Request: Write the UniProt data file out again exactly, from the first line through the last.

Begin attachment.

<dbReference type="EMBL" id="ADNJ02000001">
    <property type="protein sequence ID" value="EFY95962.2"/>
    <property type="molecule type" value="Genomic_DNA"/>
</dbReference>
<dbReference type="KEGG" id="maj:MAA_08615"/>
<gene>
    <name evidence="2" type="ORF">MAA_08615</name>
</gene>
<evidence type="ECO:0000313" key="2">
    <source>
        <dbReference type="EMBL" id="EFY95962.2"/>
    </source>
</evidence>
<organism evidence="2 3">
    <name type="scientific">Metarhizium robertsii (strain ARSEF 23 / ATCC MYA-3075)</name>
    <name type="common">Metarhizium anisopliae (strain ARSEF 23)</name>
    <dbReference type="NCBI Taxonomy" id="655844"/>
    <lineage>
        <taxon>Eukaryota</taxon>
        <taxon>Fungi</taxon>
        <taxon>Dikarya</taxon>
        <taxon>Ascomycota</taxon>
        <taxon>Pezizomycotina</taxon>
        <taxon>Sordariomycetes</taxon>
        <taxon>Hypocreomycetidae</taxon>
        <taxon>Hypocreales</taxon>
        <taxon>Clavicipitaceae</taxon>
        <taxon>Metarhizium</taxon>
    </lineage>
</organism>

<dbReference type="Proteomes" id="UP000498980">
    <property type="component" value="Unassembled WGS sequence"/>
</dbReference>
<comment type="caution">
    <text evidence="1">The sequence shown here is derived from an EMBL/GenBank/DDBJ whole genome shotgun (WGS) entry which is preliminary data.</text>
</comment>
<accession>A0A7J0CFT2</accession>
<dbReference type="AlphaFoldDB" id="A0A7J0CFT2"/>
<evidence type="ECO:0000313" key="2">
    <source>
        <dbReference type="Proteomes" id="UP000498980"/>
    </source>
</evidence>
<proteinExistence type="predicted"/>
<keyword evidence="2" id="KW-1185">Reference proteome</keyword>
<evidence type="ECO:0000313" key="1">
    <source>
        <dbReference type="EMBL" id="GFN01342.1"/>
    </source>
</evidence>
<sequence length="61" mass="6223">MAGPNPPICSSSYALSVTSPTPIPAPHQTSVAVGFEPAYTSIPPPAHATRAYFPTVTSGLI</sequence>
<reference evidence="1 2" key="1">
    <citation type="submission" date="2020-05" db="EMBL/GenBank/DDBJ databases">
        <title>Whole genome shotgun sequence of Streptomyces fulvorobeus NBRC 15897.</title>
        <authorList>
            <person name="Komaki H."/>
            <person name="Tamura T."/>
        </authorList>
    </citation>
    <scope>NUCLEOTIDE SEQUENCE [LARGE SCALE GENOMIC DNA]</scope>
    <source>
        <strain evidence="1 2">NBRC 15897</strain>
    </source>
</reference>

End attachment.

<dbReference type="EMBL" id="ADNJ02000001">
    <property type="protein sequence ID" value="EFY95962.2"/>
    <property type="molecule type" value="Genomic_DNA"/>
</dbReference>
<dbReference type="KEGG" id="maj:MAA_08615"/>
<gene>
    <name evidence="2" type="ORF">MAA_08615</name>
</gene>
<evidence type="ECO:0000313" key="2">
    <source>
        <dbReference type="EMBL" id="EFY95962.2"/>
    </source>
</evidence>
<organism evidence="2 3">
    <name type="scientific">Metarhizium robertsii (strain ARSEF 23 / ATCC MYA-3075)</name>
    <name type="common">Metarhizium anisopliae (strain ARSEF 23)</name>
    <dbReference type="NCBI Taxonomy" id="655844"/>
    <lineage>
        <taxon>Eukaryota</taxon>
        <taxon>Fungi</taxon>
        <taxon>Dikarya</taxon>
        <taxon>Ascomycota</taxon>
        <taxon>Pezizomycotina</taxon>
        <taxon>Sordariomycetes</taxon>
        <taxon>Hypocreomycetidae</taxon>
        <taxon>Hypocreales</taxon>
        <taxon>Clavicipitaceae</taxon>
        <taxon>Metarhizium</taxon>
    </lineage>
</organism>

<dbReference type="Proteomes" id="UP000498980">
    <property type="component" value="Unassembled WGS sequence"/>
</dbReference>
<comment type="caution">
    <text evidence="1">The sequence shown here is derived from an EMBL/GenBank/DDBJ whole genome shotgun (WGS) entry which is preliminary data.</text>
</comment>
<accession>A0A7J0CFT2</accession>
<dbReference type="AlphaFoldDB" id="A0A7J0CFT2"/>
<evidence type="ECO:0000313" key="2">
    <source>
        <dbReference type="Proteomes" id="UP000498980"/>
    </source>
</evidence>
<proteinExistence type="predicted"/>
<keyword evidence="2" id="KW-1185">Reference proteome</keyword>
<evidence type="ECO:0000313" key="1">
    <source>
        <dbReference type="EMBL" id="GFN01342.1"/>
    </source>
</evidence>
<sequence length="61" mass="6223">MAGPNPPICSSSYALSVTSPTPIPAPHQTSVAVGFEPAYTSIPPPAHATRAYFPTVTSGLI</sequence>
<reference evidence="1 2" key="1">
    <citation type="submission" date="2020-05" db="EMBL/GenBank/DDBJ databases">
        <title>Whole genome shotgun sequence of Streptomyces fulvorobeus NBRC 15897.</title>
        <authorList>
            <person name="Komaki H."/>
            <person name="Tamura T."/>
        </authorList>
    </citation>
    <scope>NUCLEOTIDE SEQUENCE [LARGE SCALE GENOMIC DNA]</scope>
    <source>
        <strain evidence="1 2">NBRC 15897</strain>
    </source>
</reference>